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Libyan crisis: Latest developments, March 23

Destroyed Libyan missile launchers in Tripoli
This image taken during an organized trip by the Libyan authorities shows a multiple rocket launcher destroyed outside what was described as a maintenance warehouse hit by two missiles on a Naval base in Tripoli, Libya, March 22, 2011. AP

Updated 5:52 p.m. ET

  • (Reuters) Al Arabiya TV is reporting air strikes of some kind on Qaddafi's compound in the hotly contested coastal city of Ajdabiya.
  • (AP) Defense Secretary Robert Gates acknowledged Wednesday that there is no clear end to the international military enforcement of a no-fly zone over Libya, and says no one was ever under any illusion that the assault would last just two or three weeks. He added that the U.S. could turn over control of the operation as soon as Saturday, but could not say how the coalition operation might be resolved.
  • (CBS/AP) Rear Adm. Gerard Hueber said the coalition is targeting Muammar Qaddafi's mechanized forces, his artillery and mobile missile sites as well as ammunition and other supplies for government troops. He says that with the eastern city of Benghazi in rebel control, coalition forces have moved west to try to protect Ajdabiya and Misrata. Officials also reported bombing an ammunition depot Wednesday near Misrata.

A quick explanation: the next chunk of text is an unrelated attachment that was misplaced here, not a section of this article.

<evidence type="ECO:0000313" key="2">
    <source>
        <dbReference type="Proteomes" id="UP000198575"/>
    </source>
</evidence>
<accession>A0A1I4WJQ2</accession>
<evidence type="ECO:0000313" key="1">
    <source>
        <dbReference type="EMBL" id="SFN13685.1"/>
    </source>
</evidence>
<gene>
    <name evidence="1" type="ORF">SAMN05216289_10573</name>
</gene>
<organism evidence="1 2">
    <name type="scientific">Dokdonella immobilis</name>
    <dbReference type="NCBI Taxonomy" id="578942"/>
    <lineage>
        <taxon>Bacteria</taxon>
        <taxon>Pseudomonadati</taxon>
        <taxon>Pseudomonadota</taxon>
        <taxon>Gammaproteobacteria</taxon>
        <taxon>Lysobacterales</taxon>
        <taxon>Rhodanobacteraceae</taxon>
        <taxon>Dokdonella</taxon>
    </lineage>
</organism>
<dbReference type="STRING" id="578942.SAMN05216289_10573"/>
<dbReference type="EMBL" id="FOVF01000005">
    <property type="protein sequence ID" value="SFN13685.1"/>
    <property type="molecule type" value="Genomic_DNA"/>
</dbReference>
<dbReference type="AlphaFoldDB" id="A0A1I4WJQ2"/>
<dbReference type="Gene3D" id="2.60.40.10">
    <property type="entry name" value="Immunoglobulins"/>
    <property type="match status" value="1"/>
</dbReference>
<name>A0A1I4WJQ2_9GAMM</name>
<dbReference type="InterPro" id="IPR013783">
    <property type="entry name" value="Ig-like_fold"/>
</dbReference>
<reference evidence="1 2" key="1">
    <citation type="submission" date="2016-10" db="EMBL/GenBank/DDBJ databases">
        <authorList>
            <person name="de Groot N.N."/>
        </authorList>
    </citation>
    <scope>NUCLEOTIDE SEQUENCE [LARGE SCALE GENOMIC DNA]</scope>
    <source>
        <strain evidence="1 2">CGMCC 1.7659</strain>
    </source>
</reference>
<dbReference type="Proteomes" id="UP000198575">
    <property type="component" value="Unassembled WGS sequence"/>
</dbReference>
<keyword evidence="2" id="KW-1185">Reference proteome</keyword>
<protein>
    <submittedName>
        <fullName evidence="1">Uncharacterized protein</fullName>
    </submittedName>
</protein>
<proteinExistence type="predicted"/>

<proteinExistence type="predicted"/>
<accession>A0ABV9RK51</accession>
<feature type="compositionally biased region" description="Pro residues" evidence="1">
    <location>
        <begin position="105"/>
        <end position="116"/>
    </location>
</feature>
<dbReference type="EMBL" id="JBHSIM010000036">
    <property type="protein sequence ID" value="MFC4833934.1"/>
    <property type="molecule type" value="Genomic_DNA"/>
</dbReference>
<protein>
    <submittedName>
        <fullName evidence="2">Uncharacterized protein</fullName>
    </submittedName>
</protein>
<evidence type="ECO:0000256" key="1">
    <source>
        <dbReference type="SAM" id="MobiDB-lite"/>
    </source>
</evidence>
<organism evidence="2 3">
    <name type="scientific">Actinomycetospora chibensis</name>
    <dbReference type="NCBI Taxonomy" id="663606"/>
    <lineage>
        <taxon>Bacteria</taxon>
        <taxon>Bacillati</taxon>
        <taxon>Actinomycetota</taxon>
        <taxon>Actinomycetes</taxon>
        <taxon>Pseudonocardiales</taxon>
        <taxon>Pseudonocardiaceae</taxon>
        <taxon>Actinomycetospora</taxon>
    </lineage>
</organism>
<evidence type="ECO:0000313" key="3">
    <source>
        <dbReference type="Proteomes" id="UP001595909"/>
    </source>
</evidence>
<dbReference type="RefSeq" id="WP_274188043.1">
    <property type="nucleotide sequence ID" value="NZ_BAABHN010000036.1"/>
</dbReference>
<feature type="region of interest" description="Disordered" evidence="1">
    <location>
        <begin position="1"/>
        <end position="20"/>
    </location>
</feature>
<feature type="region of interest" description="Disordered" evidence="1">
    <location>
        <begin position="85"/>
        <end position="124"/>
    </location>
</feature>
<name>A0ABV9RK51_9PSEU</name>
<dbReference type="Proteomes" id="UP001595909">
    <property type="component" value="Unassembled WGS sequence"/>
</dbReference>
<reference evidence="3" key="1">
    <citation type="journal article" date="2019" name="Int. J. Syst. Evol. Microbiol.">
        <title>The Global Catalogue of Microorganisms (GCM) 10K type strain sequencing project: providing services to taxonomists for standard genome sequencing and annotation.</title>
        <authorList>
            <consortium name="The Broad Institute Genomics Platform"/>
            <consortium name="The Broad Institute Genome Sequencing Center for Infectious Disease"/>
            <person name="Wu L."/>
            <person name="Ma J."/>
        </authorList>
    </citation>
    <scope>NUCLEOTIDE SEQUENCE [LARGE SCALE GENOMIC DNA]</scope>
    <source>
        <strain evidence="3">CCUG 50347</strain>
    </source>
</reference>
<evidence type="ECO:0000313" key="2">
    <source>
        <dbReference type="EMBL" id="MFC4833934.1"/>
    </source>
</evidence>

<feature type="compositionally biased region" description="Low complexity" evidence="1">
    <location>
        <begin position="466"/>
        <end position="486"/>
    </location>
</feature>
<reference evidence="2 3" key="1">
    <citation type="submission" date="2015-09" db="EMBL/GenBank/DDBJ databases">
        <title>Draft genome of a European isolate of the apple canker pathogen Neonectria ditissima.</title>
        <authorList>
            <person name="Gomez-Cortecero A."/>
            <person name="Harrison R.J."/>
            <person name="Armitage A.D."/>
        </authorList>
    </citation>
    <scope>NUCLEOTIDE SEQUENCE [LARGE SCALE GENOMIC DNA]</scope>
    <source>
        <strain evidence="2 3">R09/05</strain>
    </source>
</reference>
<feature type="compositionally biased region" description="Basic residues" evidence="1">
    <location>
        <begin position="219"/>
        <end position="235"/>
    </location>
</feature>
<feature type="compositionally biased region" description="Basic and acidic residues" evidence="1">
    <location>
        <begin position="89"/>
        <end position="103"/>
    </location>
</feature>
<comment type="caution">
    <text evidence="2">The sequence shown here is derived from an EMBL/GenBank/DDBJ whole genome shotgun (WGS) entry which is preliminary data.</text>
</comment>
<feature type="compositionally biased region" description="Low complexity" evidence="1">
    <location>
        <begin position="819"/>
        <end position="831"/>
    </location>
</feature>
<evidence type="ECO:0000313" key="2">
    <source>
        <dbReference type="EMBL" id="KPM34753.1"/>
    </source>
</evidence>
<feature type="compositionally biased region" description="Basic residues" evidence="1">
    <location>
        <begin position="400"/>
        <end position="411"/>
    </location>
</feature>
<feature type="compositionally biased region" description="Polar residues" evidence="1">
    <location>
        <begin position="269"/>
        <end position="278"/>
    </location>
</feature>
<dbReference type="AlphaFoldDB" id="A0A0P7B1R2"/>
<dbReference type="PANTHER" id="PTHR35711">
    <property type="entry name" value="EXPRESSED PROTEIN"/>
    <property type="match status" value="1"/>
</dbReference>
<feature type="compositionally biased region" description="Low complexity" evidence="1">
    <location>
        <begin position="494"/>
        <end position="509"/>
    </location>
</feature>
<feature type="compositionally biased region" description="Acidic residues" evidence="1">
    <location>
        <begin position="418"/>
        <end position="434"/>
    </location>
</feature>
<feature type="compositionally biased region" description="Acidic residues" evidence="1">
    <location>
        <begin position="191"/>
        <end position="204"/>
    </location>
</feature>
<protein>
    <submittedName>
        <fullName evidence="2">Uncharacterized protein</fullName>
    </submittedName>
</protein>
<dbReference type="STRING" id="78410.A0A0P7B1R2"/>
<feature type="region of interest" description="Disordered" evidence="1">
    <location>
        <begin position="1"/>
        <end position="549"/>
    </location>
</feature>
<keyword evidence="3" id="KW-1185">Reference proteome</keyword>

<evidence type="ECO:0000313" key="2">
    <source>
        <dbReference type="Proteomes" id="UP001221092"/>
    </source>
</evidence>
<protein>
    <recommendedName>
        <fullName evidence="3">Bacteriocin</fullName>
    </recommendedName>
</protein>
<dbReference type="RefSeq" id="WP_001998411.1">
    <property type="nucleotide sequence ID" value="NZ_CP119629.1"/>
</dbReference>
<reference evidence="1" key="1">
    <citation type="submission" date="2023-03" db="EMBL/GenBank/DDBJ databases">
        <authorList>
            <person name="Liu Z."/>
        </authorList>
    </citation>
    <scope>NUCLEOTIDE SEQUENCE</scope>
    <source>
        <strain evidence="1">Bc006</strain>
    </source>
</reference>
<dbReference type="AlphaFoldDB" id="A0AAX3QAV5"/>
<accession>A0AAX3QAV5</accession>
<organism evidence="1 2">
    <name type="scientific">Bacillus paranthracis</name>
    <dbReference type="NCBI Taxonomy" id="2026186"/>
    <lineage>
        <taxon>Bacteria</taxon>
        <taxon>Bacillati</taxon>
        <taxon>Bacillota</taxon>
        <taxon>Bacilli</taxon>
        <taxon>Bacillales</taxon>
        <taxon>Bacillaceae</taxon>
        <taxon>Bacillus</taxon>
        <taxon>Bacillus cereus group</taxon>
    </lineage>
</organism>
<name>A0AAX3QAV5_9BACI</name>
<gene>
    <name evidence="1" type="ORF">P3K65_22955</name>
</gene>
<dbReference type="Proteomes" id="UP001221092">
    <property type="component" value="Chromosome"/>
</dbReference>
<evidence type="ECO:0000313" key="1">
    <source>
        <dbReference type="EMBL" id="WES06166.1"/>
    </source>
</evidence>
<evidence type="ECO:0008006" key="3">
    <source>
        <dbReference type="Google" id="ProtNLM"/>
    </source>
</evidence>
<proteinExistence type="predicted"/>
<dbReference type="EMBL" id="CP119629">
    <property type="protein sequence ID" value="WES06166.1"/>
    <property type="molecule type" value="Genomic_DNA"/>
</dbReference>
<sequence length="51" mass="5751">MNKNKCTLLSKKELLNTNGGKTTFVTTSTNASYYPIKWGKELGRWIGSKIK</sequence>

• Libyan rebel returns from the frontline at the outskirts of the city of Ajdabiya, south of Benghazi, eastern Libya, Tuesday, March 22, 2011. AP Photo
  • (CBS/AP) President Barack Obama categorically ruled out the deployment of U.S. troops on the ground in Libya, even if embattled leader Muammar Qaddafi retains his hold on power. Mr. Obama was asked in an interview with the Spanish-language network Univision if a land invasion would be out of the question in the event air strikes fail to dislodge Qaddafi from power. Obama replied that it was "absolutely" out of the question. Asked what the exit strategy is, Obama did not lay out a vision for ending the international action but rather said: "The exit strategy will be executed this week in the sense that we will be pulling back from our much more active efforts to shape the environment.
  • (CBS/AP) The cost of military intervention in Libya has cost the U.S. hundreds of millions of dollars, with the figure racing toward a $1 billion.

    Zack Cooper, senior analyst for the Center for Strategic and Budgetary Assessments, told that the cost of airstrikes could reach $800 million to completely establish the no-fly zone and $100 million more a week to keep it going.

    The U.S. has launched hundreds of $1 million missiles, brought in an array of jets, warships, bombers, and refueling tankers and already lost one $75 million fighter jet.

    "Every six hours we have another billion-dollar deficit," said Rep. Roscoe Bartlett, R-Md., a member of the House Armed Services Committee. "This could cost us a billion dollars there, which means simply another billion-dollar debt that our kids."